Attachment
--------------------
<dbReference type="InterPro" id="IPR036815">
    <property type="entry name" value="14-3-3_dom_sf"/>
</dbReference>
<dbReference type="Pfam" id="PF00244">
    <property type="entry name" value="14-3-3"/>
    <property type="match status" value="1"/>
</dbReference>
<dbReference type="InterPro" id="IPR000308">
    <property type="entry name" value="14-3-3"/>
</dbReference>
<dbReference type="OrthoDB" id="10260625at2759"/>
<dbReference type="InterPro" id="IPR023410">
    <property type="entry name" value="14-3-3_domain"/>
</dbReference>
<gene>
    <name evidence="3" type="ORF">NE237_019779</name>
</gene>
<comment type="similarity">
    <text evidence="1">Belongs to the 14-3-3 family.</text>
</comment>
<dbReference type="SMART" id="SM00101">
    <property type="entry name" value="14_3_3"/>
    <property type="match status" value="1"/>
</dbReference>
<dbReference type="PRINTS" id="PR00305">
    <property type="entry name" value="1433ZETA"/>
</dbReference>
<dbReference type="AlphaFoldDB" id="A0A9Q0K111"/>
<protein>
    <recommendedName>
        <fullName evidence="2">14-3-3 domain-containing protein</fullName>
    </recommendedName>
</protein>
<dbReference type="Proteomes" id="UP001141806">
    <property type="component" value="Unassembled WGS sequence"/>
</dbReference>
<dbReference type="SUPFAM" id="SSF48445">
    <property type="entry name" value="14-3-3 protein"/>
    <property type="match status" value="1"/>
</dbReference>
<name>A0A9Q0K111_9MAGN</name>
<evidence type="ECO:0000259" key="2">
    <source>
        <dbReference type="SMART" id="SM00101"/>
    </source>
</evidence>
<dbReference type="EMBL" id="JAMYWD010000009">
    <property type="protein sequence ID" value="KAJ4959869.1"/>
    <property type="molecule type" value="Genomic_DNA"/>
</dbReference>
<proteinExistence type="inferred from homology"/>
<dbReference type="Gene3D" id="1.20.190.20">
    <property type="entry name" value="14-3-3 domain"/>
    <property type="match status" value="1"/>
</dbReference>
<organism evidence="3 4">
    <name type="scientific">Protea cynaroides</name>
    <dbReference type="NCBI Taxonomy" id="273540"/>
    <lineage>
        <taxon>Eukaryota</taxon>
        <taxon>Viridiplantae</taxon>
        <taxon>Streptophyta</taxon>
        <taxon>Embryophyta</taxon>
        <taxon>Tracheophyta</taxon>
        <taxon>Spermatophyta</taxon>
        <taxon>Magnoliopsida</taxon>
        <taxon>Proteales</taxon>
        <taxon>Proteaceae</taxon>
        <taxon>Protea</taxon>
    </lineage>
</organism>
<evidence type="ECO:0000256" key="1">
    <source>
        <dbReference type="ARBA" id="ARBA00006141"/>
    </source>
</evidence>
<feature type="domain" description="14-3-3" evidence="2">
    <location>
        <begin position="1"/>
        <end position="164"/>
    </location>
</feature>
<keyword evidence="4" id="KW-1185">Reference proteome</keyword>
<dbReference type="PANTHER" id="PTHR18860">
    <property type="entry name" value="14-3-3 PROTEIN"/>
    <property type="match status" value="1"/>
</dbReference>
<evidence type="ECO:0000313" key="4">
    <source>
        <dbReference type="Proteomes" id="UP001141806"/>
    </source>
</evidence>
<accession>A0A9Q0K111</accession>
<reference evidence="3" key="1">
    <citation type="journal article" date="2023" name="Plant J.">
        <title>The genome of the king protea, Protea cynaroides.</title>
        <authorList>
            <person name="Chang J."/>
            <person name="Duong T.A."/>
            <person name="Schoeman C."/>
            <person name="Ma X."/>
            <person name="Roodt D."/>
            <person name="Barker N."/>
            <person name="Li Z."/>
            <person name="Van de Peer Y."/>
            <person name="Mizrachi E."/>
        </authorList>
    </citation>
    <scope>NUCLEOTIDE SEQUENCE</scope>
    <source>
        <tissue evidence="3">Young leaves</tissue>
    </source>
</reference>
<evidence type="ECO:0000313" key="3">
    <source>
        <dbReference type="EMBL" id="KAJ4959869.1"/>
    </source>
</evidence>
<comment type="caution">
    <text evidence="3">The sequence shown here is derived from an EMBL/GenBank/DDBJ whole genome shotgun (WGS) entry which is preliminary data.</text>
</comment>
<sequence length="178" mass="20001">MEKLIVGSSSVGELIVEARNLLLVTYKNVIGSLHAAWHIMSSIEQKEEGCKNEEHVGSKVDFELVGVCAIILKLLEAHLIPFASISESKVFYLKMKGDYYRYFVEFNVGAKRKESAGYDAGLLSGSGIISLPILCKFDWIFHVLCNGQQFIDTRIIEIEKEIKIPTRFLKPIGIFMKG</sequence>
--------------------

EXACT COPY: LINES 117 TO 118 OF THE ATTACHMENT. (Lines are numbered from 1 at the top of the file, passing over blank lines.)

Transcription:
    </source>
</evidence>